Monica Maio is the managing appellate attorney at Utah Juvenile Defender Attorneys, where she has worked for ten years. Prior to her employment with UJDA, she graduated Phi Beta Kappa from the University of Utah with a double major in Political Science and Women's Studies. After graduating from college, she attended law school at the University of Utah, where she served as the Articles Editor on the Journal of Law and Family Studies. She was also a teaching assistant in Criminal Law and Legal Writing. She was awarded the Reva Beck Bosone Scholarship for her commitment to women's issues in the law. Upon graduation, she served as a law clerk for Judge Gregory K. Orme at the Utah Court of Appeals, Justice Michael J. Wilkins at the Utah Supreme Court, and Judge James Z. Davis at the Utah Court of Appeals. After beginning her employment with UJDA, she was presented with the Excellence in Juvenile Advocacy in 2015. She currently serves as a member of the Utah Supreme Court's Standing Committee on Appellate Representation.
Marina Peña graduated from the University of Utah, S.J. Quinney College of Law in 2018. Knowing she wanted a career working with children, Marina tailored her legal education around juvenile law and public policy. After graduating from law school, Marina served as the Juvenile Justice Fellow at Voices for Utah Children, where she was instrumental in helping develop and write a report examining the state of juvenile indigent defense in Utah. At UJDA, Marina has continued her involvement in policy work, assisting with policy research and legislation drafting. As a juvenile defense attorney, Marina strives to ensure the rights of all Utah children are protected and that their voices are heard.
Sariah Donnahoo is a licensed clinical social worker and has worked as a forensic clinical social worker for UJDA since 2014. Sariah served as UJDA’s first and only social worker for five years. UJDA continues to house the only juvenile defense-based forensic social workers in the State of Utah. Sariah consults with public defenders providing services to indigent youth in juvenile court. Among those services provided are temporary crisis services for youth in detention facilities, consultation and preparation of expert testimony, and assessment and review of juvenile history as it pertains to youth transfer, competency to stand trial and/or recommendations for services. Sariah earned a master’s degree in Social Work from the University of Utah with a concentration in Forensic Social Work and has bachelor degrees in Behavioral Science, Sociology with a certificate in Criminology/Corrections, and Human Development and Family Studies.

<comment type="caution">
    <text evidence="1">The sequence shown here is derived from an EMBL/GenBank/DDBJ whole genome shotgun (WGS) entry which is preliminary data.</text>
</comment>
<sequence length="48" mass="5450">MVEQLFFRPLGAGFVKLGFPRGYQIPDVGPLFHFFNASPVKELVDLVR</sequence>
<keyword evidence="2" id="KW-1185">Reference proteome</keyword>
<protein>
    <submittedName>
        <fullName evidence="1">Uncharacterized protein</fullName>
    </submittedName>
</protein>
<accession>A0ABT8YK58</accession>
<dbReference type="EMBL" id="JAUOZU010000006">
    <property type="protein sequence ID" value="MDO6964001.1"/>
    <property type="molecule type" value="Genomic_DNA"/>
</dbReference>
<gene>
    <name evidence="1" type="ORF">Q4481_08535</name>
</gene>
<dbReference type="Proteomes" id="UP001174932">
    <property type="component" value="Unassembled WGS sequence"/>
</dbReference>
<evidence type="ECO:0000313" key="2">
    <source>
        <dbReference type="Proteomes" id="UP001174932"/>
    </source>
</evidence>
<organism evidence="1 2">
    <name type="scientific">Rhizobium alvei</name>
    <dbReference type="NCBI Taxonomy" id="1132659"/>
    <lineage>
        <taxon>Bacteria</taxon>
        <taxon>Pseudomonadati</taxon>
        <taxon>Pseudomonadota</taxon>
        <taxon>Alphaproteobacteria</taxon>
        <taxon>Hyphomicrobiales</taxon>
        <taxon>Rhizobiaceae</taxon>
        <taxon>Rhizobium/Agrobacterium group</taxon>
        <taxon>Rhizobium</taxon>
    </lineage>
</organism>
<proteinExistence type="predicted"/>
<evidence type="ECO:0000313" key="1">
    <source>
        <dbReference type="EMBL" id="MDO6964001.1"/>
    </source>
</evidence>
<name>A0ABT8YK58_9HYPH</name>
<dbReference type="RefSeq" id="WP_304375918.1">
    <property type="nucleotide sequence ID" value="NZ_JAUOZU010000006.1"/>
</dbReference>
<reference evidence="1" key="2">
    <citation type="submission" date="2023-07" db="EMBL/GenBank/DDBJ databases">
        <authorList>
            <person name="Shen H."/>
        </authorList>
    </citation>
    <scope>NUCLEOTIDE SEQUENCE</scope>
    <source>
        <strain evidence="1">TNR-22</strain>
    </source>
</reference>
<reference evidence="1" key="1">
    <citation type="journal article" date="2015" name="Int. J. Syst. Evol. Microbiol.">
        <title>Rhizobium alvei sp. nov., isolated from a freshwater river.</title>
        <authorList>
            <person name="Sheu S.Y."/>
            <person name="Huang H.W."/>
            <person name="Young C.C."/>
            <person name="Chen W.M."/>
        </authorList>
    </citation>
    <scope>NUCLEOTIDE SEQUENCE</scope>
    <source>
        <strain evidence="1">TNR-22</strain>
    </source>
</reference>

Tora Graham received a degree in both Psychology and Sociology from the University of Utah. Knowing she wanted to continue her education, Tora eventually obtained her Master’s Degree in Social Work with an emphasis in Forensics from the University of Utah. Tora was introduced to the juvenile justice system during while a student and eventually ended up worked for Juvenile Justice Services for four years before coming to UJDA as a practicum intern. In 2019, Tora was hired on at UJDA and has since provided unique support and insight for court involved youth for both Summit and Salt Lake County. Tora is currently collecting data of client outcomes in order to determine the impact forensic clinical social workers have on cases.